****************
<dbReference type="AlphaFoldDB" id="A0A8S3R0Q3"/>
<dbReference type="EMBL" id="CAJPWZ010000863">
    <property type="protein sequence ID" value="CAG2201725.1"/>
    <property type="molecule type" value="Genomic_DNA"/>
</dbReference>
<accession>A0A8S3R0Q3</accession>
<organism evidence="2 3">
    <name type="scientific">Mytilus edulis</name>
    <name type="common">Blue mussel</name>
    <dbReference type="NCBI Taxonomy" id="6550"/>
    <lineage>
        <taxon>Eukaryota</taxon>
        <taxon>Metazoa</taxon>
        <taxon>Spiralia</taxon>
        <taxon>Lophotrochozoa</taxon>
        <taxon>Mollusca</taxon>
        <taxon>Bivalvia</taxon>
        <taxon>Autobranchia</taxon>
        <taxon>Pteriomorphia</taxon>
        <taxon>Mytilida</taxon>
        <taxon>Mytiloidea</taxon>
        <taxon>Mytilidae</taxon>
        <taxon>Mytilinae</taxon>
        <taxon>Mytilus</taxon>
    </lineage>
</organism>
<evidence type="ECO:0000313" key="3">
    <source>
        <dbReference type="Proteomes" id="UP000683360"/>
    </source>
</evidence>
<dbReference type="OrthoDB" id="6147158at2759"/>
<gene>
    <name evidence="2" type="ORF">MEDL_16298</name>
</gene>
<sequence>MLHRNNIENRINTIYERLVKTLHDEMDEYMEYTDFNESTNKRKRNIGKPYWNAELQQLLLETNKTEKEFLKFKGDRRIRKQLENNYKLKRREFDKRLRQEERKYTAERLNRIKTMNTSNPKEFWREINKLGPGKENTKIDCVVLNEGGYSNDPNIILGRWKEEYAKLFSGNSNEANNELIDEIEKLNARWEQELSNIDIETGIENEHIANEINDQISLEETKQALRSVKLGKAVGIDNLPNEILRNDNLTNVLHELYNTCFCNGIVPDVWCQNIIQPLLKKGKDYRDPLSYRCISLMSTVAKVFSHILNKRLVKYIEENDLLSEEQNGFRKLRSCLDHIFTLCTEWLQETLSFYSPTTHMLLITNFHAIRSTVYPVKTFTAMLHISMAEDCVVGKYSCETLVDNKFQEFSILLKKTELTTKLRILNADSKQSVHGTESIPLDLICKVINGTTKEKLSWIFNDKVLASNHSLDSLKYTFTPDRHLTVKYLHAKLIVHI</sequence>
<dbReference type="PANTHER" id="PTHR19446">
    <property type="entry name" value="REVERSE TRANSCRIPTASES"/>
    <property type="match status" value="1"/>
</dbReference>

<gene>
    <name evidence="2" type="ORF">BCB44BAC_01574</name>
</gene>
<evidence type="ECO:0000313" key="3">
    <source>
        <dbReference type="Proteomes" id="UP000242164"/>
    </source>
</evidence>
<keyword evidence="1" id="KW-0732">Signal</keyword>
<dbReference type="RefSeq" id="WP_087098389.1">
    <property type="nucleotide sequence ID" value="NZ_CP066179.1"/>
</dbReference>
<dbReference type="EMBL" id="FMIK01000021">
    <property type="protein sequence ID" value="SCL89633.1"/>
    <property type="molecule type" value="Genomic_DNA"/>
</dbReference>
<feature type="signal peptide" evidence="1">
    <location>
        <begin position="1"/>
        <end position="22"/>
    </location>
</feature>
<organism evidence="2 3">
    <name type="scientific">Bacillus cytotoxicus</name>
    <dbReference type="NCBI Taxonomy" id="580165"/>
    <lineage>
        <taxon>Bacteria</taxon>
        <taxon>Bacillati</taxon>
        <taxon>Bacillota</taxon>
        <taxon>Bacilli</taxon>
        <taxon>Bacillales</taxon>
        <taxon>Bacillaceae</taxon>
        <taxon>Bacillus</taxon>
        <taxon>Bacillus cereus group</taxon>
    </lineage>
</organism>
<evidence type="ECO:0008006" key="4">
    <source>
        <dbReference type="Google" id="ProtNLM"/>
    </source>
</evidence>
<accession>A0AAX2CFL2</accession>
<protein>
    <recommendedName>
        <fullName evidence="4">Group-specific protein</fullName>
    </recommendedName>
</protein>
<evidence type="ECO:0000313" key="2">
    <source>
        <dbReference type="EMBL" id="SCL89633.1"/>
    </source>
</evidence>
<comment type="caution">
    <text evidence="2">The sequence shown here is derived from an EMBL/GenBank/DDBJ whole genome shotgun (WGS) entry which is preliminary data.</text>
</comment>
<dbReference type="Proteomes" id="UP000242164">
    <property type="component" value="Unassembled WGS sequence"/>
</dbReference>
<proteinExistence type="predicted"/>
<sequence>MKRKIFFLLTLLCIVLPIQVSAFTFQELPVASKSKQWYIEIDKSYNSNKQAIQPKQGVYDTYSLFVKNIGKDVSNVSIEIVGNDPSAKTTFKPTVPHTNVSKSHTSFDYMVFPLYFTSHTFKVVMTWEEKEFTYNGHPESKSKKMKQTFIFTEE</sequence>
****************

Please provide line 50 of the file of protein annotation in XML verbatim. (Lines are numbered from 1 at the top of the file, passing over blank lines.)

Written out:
<dbReference type="RefSeq" id="WP_087098389.1">